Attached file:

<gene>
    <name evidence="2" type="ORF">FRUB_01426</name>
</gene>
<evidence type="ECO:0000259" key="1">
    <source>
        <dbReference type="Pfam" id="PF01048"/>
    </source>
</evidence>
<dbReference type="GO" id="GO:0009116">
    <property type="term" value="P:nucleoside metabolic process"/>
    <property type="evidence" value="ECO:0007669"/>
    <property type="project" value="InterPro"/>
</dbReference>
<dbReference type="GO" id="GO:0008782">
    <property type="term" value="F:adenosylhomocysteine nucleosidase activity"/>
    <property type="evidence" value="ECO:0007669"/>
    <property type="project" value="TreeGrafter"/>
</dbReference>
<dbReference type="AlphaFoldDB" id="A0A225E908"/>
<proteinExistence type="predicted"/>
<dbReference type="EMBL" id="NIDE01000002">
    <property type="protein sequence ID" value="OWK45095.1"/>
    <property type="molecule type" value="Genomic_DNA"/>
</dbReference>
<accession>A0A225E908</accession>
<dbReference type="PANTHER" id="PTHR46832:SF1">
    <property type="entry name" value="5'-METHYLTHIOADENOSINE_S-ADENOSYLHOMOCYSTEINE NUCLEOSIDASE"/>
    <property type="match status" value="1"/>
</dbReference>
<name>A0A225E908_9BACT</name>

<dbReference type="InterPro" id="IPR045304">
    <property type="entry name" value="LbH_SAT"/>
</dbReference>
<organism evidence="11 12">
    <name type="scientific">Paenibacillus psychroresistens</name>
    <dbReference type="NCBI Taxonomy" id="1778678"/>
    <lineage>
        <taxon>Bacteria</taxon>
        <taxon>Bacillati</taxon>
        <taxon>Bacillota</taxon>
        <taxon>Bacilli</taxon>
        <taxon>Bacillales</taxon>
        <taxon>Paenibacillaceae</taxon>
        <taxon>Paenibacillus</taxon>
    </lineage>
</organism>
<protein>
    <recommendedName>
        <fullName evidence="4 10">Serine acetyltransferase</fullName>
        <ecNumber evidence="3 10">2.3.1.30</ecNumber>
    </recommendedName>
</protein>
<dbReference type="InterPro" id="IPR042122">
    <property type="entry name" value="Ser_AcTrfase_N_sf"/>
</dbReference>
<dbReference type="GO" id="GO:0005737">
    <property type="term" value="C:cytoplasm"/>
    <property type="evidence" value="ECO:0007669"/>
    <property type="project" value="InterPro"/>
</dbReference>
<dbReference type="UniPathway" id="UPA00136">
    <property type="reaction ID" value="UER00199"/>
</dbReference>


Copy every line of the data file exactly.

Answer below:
<gene>
    <name evidence="2" type="ORF">FRUB_01426</name>
</gene>
<evidence type="ECO:0000259" key="1">
    <source>
        <dbReference type="Pfam" id="PF01048"/>
    </source>
</evidence>
<dbReference type="GO" id="GO:0009116">
    <property type="term" value="P:nucleoside metabolic process"/>
    <property type="evidence" value="ECO:0007669"/>
    <property type="project" value="InterPro"/>
</dbReference>
<dbReference type="GO" id="GO:0008782">
    <property type="term" value="F:adenosylhomocysteine nucleosidase activity"/>
    <property type="evidence" value="ECO:0007669"/>
    <property type="project" value="TreeGrafter"/>
</dbReference>
<dbReference type="AlphaFoldDB" id="A0A225E908"/>
<proteinExistence type="predicted"/>
<dbReference type="EMBL" id="NIDE01000002">
    <property type="protein sequence ID" value="OWK45095.1"/>
    <property type="molecule type" value="Genomic_DNA"/>
</dbReference>
<accession>A0A225E908</accession>
<dbReference type="PANTHER" id="PTHR46832:SF1">
    <property type="entry name" value="5'-METHYLTHIOADENOSINE_S-ADENOSYLHOMOCYSTEINE NUCLEOSIDASE"/>
    <property type="match status" value="1"/>
</dbReference>
<name>A0A225E908_9BACT</name>

<dbReference type="InterPro" id="IPR045304">
    <property type="entry name" value="LbH_SAT"/>
</dbReference>
<organism evidence="11 12">
    <name type="scientific">Paenibacillus psychroresistens</name>
    <dbReference type="NCBI Taxonomy" id="1778678"/>
    <lineage>
        <taxon>Bacteria</taxon>
        <taxon>Bacillati</taxon>
        <taxon>Bacillota</taxon>
        <taxon>Bacilli</taxon>
        <taxon>Bacillales</taxon>
        <taxon>Paenibacillaceae</taxon>
        <taxon>Paenibacillus</taxon>
    </lineage>
</organism>
<protein>
    <recommendedName>
        <fullName evidence="4 10">Serine acetyltransferase</fullName>
        <ecNumber evidence="3 10">2.3.1.30</ecNumber>
    </recommendedName>
</protein>
<dbReference type="InterPro" id="IPR042122">
    <property type="entry name" value="Ser_AcTrfase_N_sf"/>
</dbReference>
<dbReference type="GO" id="GO:0005737">
    <property type="term" value="C:cytoplasm"/>
    <property type="evidence" value="ECO:0007669"/>
    <property type="project" value="InterPro"/>
</dbReference>
<dbReference type="UniPathway" id="UPA00136">
    <property type="reaction ID" value="UER00199"/>
</dbReference>